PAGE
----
Pupils could be allowed to sit tests at home to be used as evidence for grades this year

Students in England could be allowed to take at-home tests that would provide evidence of GCSE, AS and A-level grades this year, pending suggestions on how to replace canceled official exams.

The Department of Education (DfE) and Ofqual, England's Examination Board, have suggested that grades should be based on the teacher's assessment of the "standard by which the student works".

Examination boards should provide a range of materials for teachers to use in assessing proposals.

The DfE and Ofqual said while they were "hopeful" students ready to take assessments in school or college later this year, it may not be possible for all.

They suggested that the work could be done elsewhere if needed, such as at a student's home.

Any student taking the assessment unattended would also be required to "make an appropriate statement that they did not receive unauthorized assistance".

It comes after that GCSE and A-level exams have been canceled Amid the ongoing disruption of the coronavirus pandemic that put schools online for all but vulnerable and important working-class children by at least mid-February.

The government said the results would instead be decided by teacher-rated grades, and a two-week consultation has now been launched on proposals for grading this year – which, according to Education Secretary Gavin Williamson, should not be determined by an algorithm.

"We propose that in the summer of 2021 a student's grade in each subject is based on the teacher's assessment of what standard the student is working to," DfE and Ofqual said in the Consultation document. "In the absence of exams, teachers are best placed to judge the standard to which their students are performing."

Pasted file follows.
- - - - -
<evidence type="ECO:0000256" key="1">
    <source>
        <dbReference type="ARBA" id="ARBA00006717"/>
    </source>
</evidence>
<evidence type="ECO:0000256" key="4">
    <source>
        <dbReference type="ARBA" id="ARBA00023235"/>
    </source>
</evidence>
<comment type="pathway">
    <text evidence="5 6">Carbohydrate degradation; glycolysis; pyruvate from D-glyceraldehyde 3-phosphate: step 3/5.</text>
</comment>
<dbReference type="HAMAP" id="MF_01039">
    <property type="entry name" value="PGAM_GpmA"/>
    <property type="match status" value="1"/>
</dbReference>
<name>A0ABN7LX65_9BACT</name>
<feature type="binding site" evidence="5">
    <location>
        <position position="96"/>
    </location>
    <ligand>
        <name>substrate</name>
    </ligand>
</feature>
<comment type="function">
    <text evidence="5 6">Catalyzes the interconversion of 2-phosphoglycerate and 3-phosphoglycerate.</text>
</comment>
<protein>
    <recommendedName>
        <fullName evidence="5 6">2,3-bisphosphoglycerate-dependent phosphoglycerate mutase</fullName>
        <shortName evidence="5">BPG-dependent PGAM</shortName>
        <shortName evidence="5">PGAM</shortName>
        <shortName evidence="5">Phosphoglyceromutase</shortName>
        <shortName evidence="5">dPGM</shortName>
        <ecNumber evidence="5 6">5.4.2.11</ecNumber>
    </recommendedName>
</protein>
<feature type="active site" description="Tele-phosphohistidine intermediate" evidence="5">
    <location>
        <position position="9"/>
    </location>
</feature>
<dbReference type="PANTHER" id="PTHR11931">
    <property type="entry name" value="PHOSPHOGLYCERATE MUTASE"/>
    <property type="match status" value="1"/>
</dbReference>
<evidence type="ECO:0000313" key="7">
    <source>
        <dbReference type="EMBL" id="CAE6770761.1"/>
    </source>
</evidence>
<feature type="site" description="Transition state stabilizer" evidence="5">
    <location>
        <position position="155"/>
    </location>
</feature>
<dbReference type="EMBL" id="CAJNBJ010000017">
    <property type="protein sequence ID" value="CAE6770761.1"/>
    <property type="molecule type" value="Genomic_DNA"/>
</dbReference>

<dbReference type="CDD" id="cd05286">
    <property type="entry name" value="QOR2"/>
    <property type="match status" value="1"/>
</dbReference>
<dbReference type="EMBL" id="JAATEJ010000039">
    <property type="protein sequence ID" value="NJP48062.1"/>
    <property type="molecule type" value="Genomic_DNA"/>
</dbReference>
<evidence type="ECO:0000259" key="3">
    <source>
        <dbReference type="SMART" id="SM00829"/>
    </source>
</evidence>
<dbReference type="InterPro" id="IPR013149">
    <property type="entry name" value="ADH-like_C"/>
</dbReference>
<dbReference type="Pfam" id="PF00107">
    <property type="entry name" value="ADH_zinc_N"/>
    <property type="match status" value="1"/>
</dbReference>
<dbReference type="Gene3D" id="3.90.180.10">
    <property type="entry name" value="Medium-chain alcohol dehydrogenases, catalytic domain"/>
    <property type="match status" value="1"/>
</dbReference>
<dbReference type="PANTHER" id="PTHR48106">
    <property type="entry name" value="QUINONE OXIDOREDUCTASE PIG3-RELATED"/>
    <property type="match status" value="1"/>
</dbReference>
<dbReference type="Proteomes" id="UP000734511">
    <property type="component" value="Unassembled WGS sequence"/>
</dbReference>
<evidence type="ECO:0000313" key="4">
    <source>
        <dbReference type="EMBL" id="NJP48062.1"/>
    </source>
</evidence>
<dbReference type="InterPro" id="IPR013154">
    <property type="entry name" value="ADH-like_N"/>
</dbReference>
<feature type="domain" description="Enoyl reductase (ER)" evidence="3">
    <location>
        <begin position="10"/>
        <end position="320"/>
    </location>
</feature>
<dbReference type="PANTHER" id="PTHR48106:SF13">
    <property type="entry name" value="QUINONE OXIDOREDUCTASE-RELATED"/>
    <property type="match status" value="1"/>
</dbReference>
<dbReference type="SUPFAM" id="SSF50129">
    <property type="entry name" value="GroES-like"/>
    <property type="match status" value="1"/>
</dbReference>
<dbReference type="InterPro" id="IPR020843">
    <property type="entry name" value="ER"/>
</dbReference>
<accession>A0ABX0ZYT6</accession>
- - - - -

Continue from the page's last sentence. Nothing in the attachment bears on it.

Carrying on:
"This consultation will seek views on our proposal, including how teachers should be supported to make their assessments fairly and consistently."

The watchdog has said that it is not proposing to ask teachers what grade a student would have received if they had been able to take their exams – which teachers were asked in 2020.

"Suspending training for the 2021 cohort would make it more difficult for teachers to make such a judgment this year," the consultation said.

A number of tasks set by examination boards such as: B. Items of normal papers or individual questions could be delegated to schools for teachers to use as part of the evidence for final assessment, Ofqual's Interim Chief Regulatory said Saturday.

When asked if they would be mandatory, Simon Lebus told the BBCs today Program: “The principle at the moment is that they are provided or made available as part of a package – schools might choose not to use them. However, I think the reality is in order to get robust quality assurance agreements the use of which is a benchmark. "

Ofqual also suggested in the consultation that students who do not believe their grade given reflect evidence of the standard at which they performed may appeal.

"In order for review boards to be able to assess grievances that are much easier and less complicated when there are externally defined tasks that they can use as part of their overall assessment of the evidence, certain assessment judgments have been made." Mr Lebus said on Saturday.

Students could get their A-Level and GCSE scores by early July as part of proposals earlier than usual and aiming to allow enough time for appointments before the next semester.

Additional coverage by the Press Association

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